How to Cope with OCD During the COVID-19 Pandemic


People with obsessive-compulsive disorder (OCD) experience persistent or recurring thoughts that are disturbing and cause anxiety.

They may try to cope with these intrusive thoughts through compulsions, and it is these repetitive behaviours or mental acts that a person feels they must perform.

Some aspects of COVID-19 may trigger anxiety and repetitive behaviour for people with OCD, such as frequent hand-washing, worrying about harming others, hoarding and repeatedly checking the news.

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Nationwide lockdowns may also make people with OCD feel more stressed in general, which can make it more difficult to cope with the symptoms.

Many therapists suggest that people with OCD set a safety plan for themselves based on official public health guidelines. By following the plan, people with OCD will know if they are taking reasonable steps.

Therapists also encourage people to think consciously about their cleaning and hygiene practices. If a person did not go outside and no one came into their home, they did not need to disinfect anything. Disinfecting commonly used surfaces once per day is a reasonable plan.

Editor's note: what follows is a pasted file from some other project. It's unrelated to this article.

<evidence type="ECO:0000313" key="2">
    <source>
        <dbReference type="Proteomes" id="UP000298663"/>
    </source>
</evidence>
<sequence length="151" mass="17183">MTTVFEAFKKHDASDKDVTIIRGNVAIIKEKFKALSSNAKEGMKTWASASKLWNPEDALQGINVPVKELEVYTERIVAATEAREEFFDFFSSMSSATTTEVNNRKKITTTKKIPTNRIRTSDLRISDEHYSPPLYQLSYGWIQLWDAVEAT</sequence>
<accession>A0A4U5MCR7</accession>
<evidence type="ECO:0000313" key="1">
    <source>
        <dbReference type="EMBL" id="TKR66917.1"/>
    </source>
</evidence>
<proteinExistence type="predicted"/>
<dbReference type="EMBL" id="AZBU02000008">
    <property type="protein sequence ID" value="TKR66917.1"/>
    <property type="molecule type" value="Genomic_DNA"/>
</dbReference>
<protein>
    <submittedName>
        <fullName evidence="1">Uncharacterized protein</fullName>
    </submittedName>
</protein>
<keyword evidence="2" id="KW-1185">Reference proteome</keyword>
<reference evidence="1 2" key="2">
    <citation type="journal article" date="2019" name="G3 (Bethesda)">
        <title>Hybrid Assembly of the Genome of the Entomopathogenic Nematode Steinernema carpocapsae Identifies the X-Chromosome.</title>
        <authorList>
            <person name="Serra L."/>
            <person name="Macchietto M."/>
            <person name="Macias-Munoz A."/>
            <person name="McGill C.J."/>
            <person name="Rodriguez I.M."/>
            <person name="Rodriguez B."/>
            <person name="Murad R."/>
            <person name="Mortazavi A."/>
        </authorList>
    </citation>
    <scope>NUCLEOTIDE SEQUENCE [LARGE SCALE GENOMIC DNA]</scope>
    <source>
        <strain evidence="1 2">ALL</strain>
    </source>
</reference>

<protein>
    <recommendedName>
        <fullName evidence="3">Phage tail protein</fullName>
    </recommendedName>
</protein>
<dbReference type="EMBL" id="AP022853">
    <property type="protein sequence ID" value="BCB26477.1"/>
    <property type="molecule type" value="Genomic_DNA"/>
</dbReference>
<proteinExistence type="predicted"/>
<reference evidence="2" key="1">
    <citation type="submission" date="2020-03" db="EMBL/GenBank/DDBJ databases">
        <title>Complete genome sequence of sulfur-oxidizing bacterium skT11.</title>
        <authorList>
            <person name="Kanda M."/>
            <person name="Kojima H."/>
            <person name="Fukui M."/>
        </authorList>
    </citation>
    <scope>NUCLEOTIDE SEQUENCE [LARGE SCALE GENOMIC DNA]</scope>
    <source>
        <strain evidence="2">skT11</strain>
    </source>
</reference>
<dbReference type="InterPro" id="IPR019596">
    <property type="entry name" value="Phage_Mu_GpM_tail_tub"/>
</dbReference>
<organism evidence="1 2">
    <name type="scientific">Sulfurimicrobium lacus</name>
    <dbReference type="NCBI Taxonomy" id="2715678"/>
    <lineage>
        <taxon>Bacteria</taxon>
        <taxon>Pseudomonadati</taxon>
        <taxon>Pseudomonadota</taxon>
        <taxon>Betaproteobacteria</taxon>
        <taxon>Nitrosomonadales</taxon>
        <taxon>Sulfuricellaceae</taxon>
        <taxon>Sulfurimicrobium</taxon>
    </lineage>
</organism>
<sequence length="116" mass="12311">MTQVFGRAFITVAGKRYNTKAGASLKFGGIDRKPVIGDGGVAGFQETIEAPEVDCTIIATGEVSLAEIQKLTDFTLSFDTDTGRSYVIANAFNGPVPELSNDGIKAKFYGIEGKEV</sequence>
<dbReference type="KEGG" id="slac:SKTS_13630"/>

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They can also try limiting hand-washing to 20-seconds each time and only wash them after going outside, before eating, after going to the bathroom, after coughing, sneezing or blowing the nose.

Other coping methods can include limiting news and social media to avoid excessive news checking, seeking online support and teletherapy, use self-help online resources and books to learn Cognitive Behavioural Therapy (CBT) strategies at home, and practice self-compassion.

If a person with OCD adds extra steps to their plan and finds it difficult to stop, they should consider seeking external support to cope with their symptoms.

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Author: Jessica Caporuscio, Pharm.D.
Medically Reviewed: Timothy J. Legg, Ph.D., CRNP
Publication: Medical News Today
Title: How to cope with OCD during the COVID-19 pandemic

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